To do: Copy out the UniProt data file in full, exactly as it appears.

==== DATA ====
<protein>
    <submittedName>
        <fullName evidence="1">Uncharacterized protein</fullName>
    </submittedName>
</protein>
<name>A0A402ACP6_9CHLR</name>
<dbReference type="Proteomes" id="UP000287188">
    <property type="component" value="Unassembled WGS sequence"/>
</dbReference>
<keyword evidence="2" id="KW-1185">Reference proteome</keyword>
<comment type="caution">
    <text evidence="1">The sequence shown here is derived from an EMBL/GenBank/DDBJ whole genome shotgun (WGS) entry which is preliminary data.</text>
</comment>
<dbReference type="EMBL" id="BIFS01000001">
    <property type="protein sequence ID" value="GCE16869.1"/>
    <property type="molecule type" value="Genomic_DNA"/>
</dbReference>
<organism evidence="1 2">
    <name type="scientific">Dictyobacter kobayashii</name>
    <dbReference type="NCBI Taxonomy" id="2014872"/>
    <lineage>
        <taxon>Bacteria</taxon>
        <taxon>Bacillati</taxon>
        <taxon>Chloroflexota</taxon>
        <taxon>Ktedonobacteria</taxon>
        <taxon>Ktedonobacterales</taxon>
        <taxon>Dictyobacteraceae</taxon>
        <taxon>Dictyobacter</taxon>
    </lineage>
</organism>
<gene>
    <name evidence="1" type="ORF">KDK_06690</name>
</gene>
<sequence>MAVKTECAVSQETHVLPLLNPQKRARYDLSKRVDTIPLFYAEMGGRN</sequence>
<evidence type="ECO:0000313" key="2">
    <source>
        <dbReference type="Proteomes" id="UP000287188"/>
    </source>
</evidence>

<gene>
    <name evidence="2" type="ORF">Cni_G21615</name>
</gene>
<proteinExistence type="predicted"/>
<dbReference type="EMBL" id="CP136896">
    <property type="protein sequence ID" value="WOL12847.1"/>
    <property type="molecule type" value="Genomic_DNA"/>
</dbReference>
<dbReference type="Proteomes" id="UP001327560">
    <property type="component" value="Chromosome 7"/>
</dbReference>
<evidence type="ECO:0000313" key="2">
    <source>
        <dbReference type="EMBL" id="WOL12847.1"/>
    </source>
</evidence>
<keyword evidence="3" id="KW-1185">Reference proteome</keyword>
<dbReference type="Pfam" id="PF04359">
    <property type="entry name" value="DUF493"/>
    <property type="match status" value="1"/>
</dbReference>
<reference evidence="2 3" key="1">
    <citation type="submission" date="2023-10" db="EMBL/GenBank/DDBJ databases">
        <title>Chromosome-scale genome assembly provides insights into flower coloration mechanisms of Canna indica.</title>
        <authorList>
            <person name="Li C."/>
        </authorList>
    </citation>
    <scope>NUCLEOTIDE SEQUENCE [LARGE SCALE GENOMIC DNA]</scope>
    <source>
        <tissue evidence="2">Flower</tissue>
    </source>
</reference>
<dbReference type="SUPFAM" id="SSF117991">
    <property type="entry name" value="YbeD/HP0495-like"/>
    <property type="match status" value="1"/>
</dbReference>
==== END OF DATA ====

<protein>
    <submittedName>
        <fullName evidence="1">Uncharacterized protein</fullName>
    </submittedName>
</protein>
<name>A0A402ACP6_9CHLR</name>
<dbReference type="Proteomes" id="UP000287188">
    <property type="component" value="Unassembled WGS sequence"/>
</dbReference>
<keyword evidence="2" id="KW-1185">Reference proteome</keyword>
<comment type="caution">
    <text evidence="1">The sequence shown here is derived from an EMBL/GenBank/DDBJ whole genome shotgun (WGS) entry which is preliminary data.</text>
</comment>
<dbReference type="EMBL" id="BIFS01000001">
    <property type="protein sequence ID" value="GCE16869.1"/>
    <property type="molecule type" value="Genomic_DNA"/>
</dbReference>
<organism evidence="1 2">
    <name type="scientific">Dictyobacter kobayashii</name>
    <dbReference type="NCBI Taxonomy" id="2014872"/>
    <lineage>
        <taxon>Bacteria</taxon>
        <taxon>Bacillati</taxon>
        <taxon>Chloroflexota</taxon>
        <taxon>Ktedonobacteria</taxon>
        <taxon>Ktedonobacterales</taxon>
        <taxon>Dictyobacteraceae</taxon>
        <taxon>Dictyobacter</taxon>
    </lineage>
</organism>
<gene>
    <name evidence="1" type="ORF">KDK_06690</name>
</gene>
<sequence>MAVKTECAVSQETHVLPLLNPQKRARYDLSKRVDTIPLFYAEMGGRN</sequence>
<evidence type="ECO:0000313" key="2">
    <source>
        <dbReference type="Proteomes" id="UP000287188"/>
    </source>
</evidence>

<gene>
    <name evidence="2" type="ORF">Cni_G21615</name>
</gene>
<proteinExistence type="predicted"/>
<dbReference type="EMBL" id="CP136896">
    <property type="protein sequence ID" value="WOL12847.1"/>
    <property type="molecule type" value="Genomic_DNA"/>
</dbReference>
<dbReference type="Proteomes" id="UP001327560">
    <property type="component" value="Chromosome 7"/>
</dbReference>
<evidence type="ECO:0000313" key="2">
    <source>
        <dbReference type="EMBL" id="WOL12847.1"/>
    </source>
</evidence>
<keyword evidence="3" id="KW-1185">Reference proteome</keyword>
<dbReference type="Pfam" id="PF04359">
    <property type="entry name" value="DUF493"/>
    <property type="match status" value="1"/>
</dbReference>
<reference evidence="2 3" key="1">
    <citation type="submission" date="2023-10" db="EMBL/GenBank/DDBJ databases">
        <title>Chromosome-scale genome assembly provides insights into flower coloration mechanisms of Canna indica.</title>
        <authorList>
            <person name="Li C."/>
        </authorList>
    </citation>
    <scope>NUCLEOTIDE SEQUENCE [LARGE SCALE GENOMIC DNA]</scope>
    <source>
        <tissue evidence="2">Flower</tissue>
    </source>
</reference>
<dbReference type="SUPFAM" id="SSF117991">
    <property type="entry name" value="YbeD/HP0495-like"/>
    <property type="match status" value="1"/>
</dbReference>